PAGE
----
Trees Reduce Childhood Asthma Risk

Armen Hareyan's picture

Children living in tree-lined streets have lower risk for developing asthma and its symptoms.

Researchers from Columbia University examined the data of children living in New York City. Statistics showed that some extra 343 trees per square kilometer cut asthma risk by 25% occurring in children aged from 4 to 5. City streets have an average of 613 trees per square kilometer and 9% of children suffer from asthma.

Overall rates of childhood asthma and allergies are rising. The rates rose by 50% between 1980 and 200. In New York City most childhood hospitalization cases are because of asthma mainly occurring among children below 15.


The research didn't go deep into the mechanism of how trees affect asthma rates, but there is a hypothesis, which still needs to be proved. Scientists think that allergies and asthma mainly occur because children are being exposed to too few microbes early in life and the immune system weakens. Later in life immune system is unable to fight infection causes numerous diseases, including allergies and asthma.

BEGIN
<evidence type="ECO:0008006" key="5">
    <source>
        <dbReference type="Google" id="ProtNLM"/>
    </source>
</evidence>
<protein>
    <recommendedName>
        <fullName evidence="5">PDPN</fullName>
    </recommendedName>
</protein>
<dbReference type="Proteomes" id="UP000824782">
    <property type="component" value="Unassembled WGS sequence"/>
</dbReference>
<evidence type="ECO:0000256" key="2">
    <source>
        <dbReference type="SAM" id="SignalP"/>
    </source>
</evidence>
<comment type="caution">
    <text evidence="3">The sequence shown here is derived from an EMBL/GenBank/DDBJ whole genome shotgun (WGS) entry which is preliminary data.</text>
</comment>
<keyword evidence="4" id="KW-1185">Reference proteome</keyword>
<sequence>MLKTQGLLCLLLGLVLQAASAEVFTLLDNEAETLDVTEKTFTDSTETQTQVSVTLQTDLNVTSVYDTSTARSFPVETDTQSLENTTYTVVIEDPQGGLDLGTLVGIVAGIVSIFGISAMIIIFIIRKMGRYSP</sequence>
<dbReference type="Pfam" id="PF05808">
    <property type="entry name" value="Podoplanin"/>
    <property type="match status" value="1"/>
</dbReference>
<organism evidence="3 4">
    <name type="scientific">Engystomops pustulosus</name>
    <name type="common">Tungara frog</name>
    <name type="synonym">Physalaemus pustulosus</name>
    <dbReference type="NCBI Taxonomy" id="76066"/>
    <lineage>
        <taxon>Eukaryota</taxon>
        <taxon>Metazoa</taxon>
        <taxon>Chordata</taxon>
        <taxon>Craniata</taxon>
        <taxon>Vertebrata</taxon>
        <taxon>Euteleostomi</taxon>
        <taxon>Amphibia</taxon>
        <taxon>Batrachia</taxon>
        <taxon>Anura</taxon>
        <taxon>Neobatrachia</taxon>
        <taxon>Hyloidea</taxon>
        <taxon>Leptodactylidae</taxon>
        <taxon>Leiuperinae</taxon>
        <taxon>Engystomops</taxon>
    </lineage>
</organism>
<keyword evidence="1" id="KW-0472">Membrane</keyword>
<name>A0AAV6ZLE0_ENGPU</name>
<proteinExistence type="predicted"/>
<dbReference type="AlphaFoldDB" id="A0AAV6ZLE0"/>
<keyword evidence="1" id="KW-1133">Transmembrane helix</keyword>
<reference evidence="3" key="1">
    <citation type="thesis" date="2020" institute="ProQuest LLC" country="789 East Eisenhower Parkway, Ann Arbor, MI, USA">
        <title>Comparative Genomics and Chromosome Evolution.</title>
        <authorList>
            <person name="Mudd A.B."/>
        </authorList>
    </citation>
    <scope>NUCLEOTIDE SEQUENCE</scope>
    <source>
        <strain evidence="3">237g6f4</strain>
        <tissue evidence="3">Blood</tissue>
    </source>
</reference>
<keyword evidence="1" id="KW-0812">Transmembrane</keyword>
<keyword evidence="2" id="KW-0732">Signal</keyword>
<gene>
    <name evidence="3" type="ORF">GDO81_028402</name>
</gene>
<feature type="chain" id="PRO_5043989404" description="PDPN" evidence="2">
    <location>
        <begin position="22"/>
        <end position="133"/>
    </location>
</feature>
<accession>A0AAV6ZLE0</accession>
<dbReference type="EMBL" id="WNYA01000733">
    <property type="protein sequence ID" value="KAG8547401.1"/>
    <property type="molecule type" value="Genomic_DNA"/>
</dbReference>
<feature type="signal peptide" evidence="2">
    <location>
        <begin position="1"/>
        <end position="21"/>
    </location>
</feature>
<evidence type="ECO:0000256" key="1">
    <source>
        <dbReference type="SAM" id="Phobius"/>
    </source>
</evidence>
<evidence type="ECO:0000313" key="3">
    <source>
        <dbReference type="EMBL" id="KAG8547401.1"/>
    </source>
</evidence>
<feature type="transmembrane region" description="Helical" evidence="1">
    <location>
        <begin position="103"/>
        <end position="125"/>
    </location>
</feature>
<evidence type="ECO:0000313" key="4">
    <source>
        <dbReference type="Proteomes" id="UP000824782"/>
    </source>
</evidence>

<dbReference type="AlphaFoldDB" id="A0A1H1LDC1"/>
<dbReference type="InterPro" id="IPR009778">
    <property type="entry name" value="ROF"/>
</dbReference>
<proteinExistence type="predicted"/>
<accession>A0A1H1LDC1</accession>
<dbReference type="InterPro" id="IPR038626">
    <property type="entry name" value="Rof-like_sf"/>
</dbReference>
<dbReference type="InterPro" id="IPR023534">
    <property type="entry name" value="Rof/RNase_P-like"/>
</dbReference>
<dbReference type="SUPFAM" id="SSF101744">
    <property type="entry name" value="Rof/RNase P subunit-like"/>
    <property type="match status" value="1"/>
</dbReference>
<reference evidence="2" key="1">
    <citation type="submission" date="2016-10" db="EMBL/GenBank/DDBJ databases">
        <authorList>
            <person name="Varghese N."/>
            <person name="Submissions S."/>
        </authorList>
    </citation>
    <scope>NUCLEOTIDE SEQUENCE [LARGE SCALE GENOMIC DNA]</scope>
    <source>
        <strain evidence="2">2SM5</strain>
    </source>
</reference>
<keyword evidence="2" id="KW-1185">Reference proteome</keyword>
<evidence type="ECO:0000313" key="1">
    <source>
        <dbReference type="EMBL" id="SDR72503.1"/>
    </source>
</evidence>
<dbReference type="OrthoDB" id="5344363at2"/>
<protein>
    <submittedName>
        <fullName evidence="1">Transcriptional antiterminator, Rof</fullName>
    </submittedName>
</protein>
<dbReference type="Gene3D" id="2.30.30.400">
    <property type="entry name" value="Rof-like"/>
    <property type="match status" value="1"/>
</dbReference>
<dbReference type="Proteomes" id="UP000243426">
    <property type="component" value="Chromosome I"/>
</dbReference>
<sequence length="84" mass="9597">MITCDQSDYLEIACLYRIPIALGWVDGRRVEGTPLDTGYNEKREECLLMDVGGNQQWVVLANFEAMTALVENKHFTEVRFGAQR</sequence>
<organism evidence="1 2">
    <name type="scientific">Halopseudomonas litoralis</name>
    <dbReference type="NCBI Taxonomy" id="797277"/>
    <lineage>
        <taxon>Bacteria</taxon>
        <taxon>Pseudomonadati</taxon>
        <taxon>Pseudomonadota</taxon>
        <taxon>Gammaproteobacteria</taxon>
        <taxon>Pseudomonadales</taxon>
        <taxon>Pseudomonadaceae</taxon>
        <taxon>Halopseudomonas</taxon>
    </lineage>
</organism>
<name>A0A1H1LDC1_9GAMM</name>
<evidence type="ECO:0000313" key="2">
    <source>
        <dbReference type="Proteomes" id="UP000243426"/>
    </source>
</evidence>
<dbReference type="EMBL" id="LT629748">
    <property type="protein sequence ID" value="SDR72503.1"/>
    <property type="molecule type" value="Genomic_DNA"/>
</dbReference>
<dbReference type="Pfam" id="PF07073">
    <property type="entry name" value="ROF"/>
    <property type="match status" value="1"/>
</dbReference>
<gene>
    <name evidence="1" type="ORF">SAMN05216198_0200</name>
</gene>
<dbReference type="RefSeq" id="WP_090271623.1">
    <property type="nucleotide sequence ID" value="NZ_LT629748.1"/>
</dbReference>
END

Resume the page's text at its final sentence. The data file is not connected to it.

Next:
Children living in places with trees are being exposed to pollen early in life and they are getting used to these natural foreign particles. This is why they suffer less from asthma than children living in tree-free places.

Another hypothesis is that trees create a healthy environment and encourage kids to play outdoors. This is another probable reason of why children living in tree-lined streets suffer from asthma less.

However, there are some types of trees with extremely allergic and asthmatic pollen. Children with vulnerability to specific types of trees must be very careful.

The research did not consider other factors affecting asthma rates, such as pollution, population density and social status. However, it is clear that trees create healthy environment, and children can greatly benefit from it.


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